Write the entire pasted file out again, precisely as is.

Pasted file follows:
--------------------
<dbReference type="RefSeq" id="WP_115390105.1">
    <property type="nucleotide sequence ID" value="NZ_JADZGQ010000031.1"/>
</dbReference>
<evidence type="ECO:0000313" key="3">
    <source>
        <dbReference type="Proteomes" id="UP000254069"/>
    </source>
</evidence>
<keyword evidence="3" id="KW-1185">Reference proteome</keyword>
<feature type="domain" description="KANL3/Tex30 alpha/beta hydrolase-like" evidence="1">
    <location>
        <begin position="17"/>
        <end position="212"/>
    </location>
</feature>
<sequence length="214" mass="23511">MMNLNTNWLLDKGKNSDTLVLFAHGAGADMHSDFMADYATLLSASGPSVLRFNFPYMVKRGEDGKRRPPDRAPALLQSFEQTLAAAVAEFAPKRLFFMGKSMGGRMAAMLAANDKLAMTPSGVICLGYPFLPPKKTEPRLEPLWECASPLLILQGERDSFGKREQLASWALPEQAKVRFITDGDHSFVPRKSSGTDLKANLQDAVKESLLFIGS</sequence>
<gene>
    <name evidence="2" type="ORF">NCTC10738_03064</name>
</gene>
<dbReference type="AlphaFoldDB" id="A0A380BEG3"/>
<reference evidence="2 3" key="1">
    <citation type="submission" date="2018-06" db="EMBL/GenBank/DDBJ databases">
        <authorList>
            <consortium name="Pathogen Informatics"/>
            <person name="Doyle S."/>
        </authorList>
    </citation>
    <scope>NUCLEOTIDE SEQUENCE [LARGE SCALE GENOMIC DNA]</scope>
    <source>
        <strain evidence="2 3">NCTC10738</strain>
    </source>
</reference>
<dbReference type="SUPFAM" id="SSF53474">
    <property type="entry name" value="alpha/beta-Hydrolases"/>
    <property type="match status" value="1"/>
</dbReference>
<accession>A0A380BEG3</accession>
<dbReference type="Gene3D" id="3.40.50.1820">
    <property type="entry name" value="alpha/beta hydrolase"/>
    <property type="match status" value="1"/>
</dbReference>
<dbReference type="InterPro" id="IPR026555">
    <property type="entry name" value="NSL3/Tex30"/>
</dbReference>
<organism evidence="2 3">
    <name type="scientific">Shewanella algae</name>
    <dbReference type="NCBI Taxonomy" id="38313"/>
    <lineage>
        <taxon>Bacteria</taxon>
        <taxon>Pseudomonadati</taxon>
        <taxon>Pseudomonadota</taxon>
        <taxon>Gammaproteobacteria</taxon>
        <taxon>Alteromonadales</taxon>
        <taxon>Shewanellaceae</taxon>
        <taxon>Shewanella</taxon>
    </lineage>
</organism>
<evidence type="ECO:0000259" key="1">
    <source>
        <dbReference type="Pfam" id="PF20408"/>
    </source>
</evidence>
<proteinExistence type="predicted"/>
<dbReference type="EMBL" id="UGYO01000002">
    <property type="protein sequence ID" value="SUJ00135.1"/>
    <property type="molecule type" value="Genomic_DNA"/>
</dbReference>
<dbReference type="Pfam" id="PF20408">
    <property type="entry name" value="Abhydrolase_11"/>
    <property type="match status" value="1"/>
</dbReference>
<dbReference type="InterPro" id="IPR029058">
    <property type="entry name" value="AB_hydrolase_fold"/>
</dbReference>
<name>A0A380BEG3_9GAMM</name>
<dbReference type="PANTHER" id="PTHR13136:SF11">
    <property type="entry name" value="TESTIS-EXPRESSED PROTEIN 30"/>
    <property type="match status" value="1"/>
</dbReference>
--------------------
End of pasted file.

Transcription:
<dbReference type="RefSeq" id="WP_115390105.1">
    <property type="nucleotide sequence ID" value="NZ_JADZGQ010000031.1"/>
</dbReference>
<evidence type="ECO:0000313" key="3">
    <source>
        <dbReference type="Proteomes" id="UP000254069"/>
    </source>
</evidence>
<keyword evidence="3" id="KW-1185">Reference proteome</keyword>
<feature type="domain" description="KANL3/Tex30 alpha/beta hydrolase-like" evidence="1">
    <location>
        <begin position="17"/>
        <end position="212"/>
    </location>
</feature>
<sequence length="214" mass="23511">MMNLNTNWLLDKGKNSDTLVLFAHGAGADMHSDFMADYATLLSASGPSVLRFNFPYMVKRGEDGKRRPPDRAPALLQSFEQTLAAAVAEFAPKRLFFMGKSMGGRMAAMLAANDKLAMTPSGVICLGYPFLPPKKTEPRLEPLWECASPLLILQGERDSFGKREQLASWALPEQAKVRFITDGDHSFVPRKSSGTDLKANLQDAVKESLLFIGS</sequence>
<gene>
    <name evidence="2" type="ORF">NCTC10738_03064</name>
</gene>
<dbReference type="AlphaFoldDB" id="A0A380BEG3"/>
<reference evidence="2 3" key="1">
    <citation type="submission" date="2018-06" db="EMBL/GenBank/DDBJ databases">
        <authorList>
            <consortium name="Pathogen Informatics"/>
            <person name="Doyle S."/>
        </authorList>
    </citation>
    <scope>NUCLEOTIDE SEQUENCE [LARGE SCALE GENOMIC DNA]</scope>
    <source>
        <strain evidence="2 3">NCTC10738</strain>
    </source>
</reference>
<dbReference type="SUPFAM" id="SSF53474">
    <property type="entry name" value="alpha/beta-Hydrolases"/>
    <property type="match status" value="1"/>
</dbReference>
<accession>A0A380BEG3</accession>
<dbReference type="Gene3D" id="3.40.50.1820">
    <property type="entry name" value="alpha/beta hydrolase"/>
    <property type="match status" value="1"/>
</dbReference>
<dbReference type="InterPro" id="IPR026555">
    <property type="entry name" value="NSL3/Tex30"/>
</dbReference>
<organism evidence="2 3">
    <name type="scientific">Shewanella algae</name>
    <dbReference type="NCBI Taxonomy" id="38313"/>
    <lineage>
        <taxon>Bacteria</taxon>
        <taxon>Pseudomonadati</taxon>
        <taxon>Pseudomonadota</taxon>
        <taxon>Gammaproteobacteria</taxon>
        <taxon>Alteromonadales</taxon>
        <taxon>Shewanellaceae</taxon>
        <taxon>Shewanella</taxon>
    </lineage>
</organism>
<evidence type="ECO:0000259" key="1">
    <source>
        <dbReference type="Pfam" id="PF20408"/>
    </source>
</evidence>
<proteinExistence type="predicted"/>
<dbReference type="EMBL" id="UGYO01000002">
    <property type="protein sequence ID" value="SUJ00135.1"/>
    <property type="molecule type" value="Genomic_DNA"/>
</dbReference>
<dbReference type="Pfam" id="PF20408">
    <property type="entry name" value="Abhydrolase_11"/>
    <property type="match status" value="1"/>
</dbReference>
<dbReference type="InterPro" id="IPR029058">
    <property type="entry name" value="AB_hydrolase_fold"/>
</dbReference>
<name>A0A380BEG3_9GAMM</name>
<dbReference type="PANTHER" id="PTHR13136:SF11">
    <property type="entry name" value="TESTIS-EXPRESSED PROTEIN 30"/>
    <property type="match status" value="1"/>
</dbReference>